Remembering the (mostly) glory days of space flight

The four years I spent with the Science & Technology Committee for the House of Representatives were educational and enlightening about the role of scientists in our nation.
One of the Space Shuttle launches I attended and photographed as a staff member of the House Science & Technology Committee.

The spectacular launch of two American astronauts into orbit Saturday by private SpaceX company with cooperation with the National Aeronautics and Space Administration (NASA) and Boeing brought back memories of a time when space travel was an achievable goal by this nation.

It also took me back to some of the most enjoyable time I spent during our 23 years living and working the National Capital Region.

In late 1984, Congressman Manual Lujan asked me to become his Special Assistant to the Ranking Member of the Science & Technology Committee of the House of Representatives, an assignment with a wide portfolio of duties for the New Mexico legislator heading into his 10th term.

I had worked with Rep. Lujan in 1982 as his Communications Assistant for what was expected to be a tough run for re-election. He was a member of the S&T Committee and House Interior committees and New Mexico was home to the Sandia National Lab in Albuquerque that helped train the original astronauts and also Los Alamos, where the nuclear bombs that were used to end World War II were developed and tested at White Sands.

Spending time at the labs, at White Sands and at NASA operations at Cape Kennedy and in Houston gave me an appreciation of what America could accomplish in technology. I attended, photographed and filmed a Space Shuttle launch at the Cape and then was in White Sands when it landed there as a backup destination after weather prevented the scheduled location at Andrews Air Force Base.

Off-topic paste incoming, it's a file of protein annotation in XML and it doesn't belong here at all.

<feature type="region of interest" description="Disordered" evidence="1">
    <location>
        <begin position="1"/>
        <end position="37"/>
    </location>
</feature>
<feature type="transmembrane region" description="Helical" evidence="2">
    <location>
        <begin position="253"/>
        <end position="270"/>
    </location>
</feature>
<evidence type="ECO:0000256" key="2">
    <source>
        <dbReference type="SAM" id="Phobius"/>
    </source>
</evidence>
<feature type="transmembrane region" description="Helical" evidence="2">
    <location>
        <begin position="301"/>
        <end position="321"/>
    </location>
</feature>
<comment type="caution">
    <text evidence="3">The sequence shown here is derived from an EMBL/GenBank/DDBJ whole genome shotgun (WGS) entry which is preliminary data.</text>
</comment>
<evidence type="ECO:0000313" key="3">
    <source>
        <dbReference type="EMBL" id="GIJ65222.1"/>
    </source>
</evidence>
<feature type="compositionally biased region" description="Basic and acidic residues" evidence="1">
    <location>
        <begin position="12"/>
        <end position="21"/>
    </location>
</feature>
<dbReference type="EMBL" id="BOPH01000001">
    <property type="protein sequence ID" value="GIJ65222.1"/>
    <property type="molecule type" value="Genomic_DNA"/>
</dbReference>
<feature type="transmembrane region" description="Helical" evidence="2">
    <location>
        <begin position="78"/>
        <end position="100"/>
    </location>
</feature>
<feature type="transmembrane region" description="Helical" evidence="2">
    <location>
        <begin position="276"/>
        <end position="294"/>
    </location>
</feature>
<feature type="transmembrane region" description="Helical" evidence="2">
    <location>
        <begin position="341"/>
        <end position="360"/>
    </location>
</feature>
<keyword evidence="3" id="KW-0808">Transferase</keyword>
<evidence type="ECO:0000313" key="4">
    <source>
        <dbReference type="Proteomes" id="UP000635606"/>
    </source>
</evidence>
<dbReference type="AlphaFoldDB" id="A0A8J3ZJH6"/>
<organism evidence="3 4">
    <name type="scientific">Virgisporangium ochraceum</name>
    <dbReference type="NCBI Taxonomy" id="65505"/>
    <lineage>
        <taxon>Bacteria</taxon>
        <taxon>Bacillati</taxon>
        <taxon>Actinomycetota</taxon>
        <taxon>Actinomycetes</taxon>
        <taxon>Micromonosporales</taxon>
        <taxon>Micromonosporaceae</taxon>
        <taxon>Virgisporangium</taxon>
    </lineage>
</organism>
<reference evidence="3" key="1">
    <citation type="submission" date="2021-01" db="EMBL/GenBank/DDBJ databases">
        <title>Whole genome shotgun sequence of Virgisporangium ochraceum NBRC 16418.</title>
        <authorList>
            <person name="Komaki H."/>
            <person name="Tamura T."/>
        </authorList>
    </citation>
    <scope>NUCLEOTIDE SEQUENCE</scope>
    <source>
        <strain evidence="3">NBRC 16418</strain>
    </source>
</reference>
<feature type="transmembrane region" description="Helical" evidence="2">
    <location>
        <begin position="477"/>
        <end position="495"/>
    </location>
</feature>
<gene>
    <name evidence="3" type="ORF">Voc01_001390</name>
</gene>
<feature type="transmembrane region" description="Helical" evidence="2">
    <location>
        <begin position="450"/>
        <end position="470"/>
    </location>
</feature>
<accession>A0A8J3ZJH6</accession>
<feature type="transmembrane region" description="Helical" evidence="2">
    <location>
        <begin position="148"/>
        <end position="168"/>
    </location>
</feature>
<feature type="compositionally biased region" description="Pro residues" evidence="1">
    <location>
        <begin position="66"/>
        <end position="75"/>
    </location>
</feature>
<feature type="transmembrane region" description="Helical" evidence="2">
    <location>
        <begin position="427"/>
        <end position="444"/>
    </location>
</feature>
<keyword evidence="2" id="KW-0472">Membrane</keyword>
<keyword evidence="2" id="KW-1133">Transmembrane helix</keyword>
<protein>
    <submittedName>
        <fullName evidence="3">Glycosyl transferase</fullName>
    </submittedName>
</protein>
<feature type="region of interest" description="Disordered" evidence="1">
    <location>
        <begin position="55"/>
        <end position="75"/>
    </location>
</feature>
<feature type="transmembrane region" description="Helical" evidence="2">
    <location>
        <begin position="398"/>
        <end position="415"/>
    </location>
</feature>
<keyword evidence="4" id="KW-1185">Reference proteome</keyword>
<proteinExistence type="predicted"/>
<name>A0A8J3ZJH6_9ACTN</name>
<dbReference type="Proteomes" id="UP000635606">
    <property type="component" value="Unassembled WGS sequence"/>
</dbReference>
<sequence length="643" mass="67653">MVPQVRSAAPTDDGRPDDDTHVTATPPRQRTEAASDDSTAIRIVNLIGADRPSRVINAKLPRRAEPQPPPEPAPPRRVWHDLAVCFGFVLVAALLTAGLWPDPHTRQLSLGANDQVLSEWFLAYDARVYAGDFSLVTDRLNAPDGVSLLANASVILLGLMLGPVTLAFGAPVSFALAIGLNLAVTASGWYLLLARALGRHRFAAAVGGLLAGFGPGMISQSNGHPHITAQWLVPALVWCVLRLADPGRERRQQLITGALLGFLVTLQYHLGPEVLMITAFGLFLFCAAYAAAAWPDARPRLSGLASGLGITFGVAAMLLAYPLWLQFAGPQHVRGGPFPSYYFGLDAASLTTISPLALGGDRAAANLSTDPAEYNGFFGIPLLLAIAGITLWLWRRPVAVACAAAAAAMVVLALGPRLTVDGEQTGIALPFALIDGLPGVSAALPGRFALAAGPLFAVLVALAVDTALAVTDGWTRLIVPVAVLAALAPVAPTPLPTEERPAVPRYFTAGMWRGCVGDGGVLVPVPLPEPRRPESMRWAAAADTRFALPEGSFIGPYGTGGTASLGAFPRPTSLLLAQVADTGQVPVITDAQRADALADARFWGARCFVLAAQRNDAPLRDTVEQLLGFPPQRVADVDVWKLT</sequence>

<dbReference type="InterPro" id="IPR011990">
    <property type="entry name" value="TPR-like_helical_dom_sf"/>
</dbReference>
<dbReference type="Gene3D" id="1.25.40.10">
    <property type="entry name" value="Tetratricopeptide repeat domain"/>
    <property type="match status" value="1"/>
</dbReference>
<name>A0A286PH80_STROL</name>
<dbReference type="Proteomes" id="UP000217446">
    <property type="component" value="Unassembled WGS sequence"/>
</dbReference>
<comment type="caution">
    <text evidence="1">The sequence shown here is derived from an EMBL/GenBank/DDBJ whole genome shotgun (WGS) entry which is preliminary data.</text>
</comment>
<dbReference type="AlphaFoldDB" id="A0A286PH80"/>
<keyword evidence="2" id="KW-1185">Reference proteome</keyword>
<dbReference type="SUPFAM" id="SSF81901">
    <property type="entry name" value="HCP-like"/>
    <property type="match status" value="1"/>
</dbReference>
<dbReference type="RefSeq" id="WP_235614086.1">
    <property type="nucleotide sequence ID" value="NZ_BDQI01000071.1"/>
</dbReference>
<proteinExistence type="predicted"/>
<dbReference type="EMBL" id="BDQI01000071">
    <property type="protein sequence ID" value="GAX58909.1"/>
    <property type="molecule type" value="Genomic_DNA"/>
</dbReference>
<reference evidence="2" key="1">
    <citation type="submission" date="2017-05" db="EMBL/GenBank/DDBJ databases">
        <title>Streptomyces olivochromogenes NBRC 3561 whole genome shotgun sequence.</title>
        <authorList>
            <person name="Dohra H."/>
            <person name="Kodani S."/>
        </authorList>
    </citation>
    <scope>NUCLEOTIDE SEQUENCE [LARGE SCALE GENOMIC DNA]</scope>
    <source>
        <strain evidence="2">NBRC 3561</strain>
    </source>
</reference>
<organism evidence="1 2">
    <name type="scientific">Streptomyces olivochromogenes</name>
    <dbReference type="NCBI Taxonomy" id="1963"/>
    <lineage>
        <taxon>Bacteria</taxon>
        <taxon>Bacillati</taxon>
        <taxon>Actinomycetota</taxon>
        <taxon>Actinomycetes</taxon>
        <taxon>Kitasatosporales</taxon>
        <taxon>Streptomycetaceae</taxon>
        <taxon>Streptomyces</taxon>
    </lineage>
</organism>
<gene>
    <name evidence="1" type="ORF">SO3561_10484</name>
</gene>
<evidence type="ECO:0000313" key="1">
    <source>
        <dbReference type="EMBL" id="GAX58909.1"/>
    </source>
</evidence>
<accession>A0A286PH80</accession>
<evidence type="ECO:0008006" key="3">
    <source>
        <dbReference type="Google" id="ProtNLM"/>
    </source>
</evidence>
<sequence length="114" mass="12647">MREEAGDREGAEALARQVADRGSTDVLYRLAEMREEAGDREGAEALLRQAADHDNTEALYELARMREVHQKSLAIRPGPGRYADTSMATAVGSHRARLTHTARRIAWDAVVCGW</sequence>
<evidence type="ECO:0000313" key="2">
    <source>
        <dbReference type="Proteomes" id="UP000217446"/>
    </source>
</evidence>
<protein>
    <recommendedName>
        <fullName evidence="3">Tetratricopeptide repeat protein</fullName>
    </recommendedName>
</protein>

NASA engineers, I discovered, were among the most competent, dedicated and enthusiastic men and women who strove to accomplish wondrous things in the space race. Several became good friends. Some are gone now but others remain, and we exchanged thoughts and messages this week about this week’s launch.

When the Space Shuttle Challenger exploded, killed all seven astronauts on Jan.28, 1986, we mourned with NASA, the families and America. Rep. Lujan assigned me to join in on the investigation of the disaster and worked with other staff members of the investigation and the Rogers Commission appointed by the White House.

By that time, Space Shuttle flights became almost routine and many of us did not go down to the Cape for the launch. I was on a plane down there that afternoon and spent many days and nights working there, in Houston and at the offices and manufacturing facilities of the many vendors who produced the parts for the shuttle.

When a known “O-ring deterioration” problem contributed to the explosion that brought down the shuttle, it shook the confidence of the engineers who felt they had built double, triple and higher backup protections into the program.

The launch on that January morning came in colder temperatures than any previous takeoff, which added to the problem, we discovered in conversations with vendor Thiokol, which had declared the O-ring problem “resolved and closed.”

It wasn’t.